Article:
As a European history professor, I am so sad that you led with that awful Atlantic article on AC Unity. Here's an article where the author has obviously not played the game and is drawing information from random quotes in decades old textbooks and book reviews. This is one of those instances where people share an article because it's from The Atlantic, rather than actually judging it on its own merits. I mean good Christ, the article finishes with a quote from The Unbearable Lightness of Being!
Regarding the presentation of history in Company of Heroes 2, the issue is way more complicated than presented in that Polygon article. The root issue at stake here isn't Western depictions of the war on the Eastern Front, but rather how the Second World War is taught in Russia. Most Russian textbooks conveniently forget that the Soviet Union began the war as an aggressor - singing a pact with Nazi Germany, invading Poland, attacking Finland, and fighting an undeclared war against Japan in northern China. Additionally, the worst abuses of Stalin's regime are typically glossed over. This fact is thanks primarily to Putin's regime, which tends to treat Stalin as a misunderstood hero rather than a monstrous paranoid dictator. This isn't to say that the presentation of WWII by Western game companies is accurate and without fault. For instance, how many American WWII games include the internment of Japanese Americans, or the firebombing of Dresden and Tokyo as central plot points? The issue, again, isn't merely misrepresentation of one country by another, but also the misrepresentation of one country by itself.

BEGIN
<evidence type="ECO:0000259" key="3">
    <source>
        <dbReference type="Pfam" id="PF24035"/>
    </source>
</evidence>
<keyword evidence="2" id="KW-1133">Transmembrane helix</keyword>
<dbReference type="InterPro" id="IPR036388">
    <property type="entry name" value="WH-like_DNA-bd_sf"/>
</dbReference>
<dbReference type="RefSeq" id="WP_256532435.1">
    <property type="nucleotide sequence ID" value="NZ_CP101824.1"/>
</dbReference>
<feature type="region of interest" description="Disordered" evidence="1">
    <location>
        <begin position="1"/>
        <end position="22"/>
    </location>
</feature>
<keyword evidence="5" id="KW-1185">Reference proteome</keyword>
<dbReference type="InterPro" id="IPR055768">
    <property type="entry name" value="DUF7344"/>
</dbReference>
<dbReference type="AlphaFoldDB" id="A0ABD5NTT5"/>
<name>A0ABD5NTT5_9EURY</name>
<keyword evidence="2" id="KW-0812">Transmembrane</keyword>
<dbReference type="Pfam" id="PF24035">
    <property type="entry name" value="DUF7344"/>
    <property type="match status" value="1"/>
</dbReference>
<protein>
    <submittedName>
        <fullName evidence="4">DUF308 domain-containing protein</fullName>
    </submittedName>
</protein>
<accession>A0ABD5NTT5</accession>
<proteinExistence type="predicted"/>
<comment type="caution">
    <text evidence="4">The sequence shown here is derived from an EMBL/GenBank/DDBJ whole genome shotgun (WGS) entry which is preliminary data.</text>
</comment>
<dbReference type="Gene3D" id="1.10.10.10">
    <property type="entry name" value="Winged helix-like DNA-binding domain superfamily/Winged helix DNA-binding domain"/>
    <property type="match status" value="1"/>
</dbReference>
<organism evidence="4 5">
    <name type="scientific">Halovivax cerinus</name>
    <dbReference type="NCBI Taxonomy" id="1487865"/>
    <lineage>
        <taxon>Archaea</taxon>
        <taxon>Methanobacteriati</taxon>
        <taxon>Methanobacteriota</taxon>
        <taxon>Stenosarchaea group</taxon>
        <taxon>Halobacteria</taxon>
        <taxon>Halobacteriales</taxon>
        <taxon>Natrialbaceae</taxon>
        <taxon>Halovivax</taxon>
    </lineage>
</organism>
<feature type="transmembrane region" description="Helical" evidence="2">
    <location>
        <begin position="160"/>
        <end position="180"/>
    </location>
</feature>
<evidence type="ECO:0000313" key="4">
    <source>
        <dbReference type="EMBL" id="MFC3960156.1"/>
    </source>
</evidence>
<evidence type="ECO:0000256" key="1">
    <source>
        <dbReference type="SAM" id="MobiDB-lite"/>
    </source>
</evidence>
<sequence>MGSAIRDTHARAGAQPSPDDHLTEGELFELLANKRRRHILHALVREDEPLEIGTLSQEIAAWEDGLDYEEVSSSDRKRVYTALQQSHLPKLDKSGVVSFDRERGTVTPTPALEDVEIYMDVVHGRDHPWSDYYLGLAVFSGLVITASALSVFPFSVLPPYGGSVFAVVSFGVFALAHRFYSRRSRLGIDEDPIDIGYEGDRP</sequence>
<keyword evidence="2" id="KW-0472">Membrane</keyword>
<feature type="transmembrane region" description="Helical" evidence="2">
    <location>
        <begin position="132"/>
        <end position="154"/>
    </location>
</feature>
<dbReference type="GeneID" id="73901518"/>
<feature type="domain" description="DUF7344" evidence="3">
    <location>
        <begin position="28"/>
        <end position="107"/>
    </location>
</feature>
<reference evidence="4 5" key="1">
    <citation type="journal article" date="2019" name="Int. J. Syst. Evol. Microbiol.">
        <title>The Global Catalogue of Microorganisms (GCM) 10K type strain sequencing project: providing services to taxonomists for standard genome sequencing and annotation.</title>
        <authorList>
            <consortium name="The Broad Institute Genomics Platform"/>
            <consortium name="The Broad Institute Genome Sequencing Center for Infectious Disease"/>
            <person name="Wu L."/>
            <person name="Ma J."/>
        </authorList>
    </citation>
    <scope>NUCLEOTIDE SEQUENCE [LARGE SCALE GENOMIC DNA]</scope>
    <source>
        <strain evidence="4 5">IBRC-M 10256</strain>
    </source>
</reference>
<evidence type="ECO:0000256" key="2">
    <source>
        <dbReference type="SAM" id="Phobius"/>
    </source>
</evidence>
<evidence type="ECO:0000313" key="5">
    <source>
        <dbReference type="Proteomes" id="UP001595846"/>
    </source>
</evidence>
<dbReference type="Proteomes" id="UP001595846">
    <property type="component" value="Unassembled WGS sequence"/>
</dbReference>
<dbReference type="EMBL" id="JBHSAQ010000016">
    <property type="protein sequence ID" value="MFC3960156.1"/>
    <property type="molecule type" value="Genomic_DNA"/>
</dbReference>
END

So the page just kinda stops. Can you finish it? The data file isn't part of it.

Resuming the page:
A friend introduced me to Giantbomb in 2008. I hadn't played games seriously for a number of years, but Giantbomb's style of fun coverage drew me back into a world I thought I had left for good. Ryan Davis was a big part of that change. I had a long commute from 2008 to 2012, and that commute would have been unbearable without "Hey everyone, it's Tuesday..." RIP, Ryan.
Great essay, Alex. I'm really enjoying "The Guns of Navarro" so far. I don't have any answers about this issue myself. I think, however, that as the video game industry becomes more inclusive (e.g. includes people who aren't middle class men from Japan and North America), you'll begin to see a change in this debate. I think part of the reason this debate continues is that people in power or in the media still cannot identify with gamers. But as the industry and the medium becomes more inclusive, or at least accessible, you'll inevitably have a larger number of people in positions of power that are gamers or know them and understand them. Like Sessler argued: books, films, opera used to have this same problem. I think this type of fear is based on a lack of exposure to the particular medium, rather than something inherently wrong with the medium itself.
I bought Skyrim on the PS3 last year. I ignored the complaints about Fallout on PS3, thinking "Surely, they've fixed the problems by now." What a mistake. I nearly bought the XBox version during Black Friday so that I could get the DLC content. The news about Dragonborn on the PS3 comes as a very welcome surprise. At this point, I might as well hold on to my PS3 copy of the game. Even if it comes to the PS3 and works, however, I have learned my lesson. Bethesda + PS3 = Never again.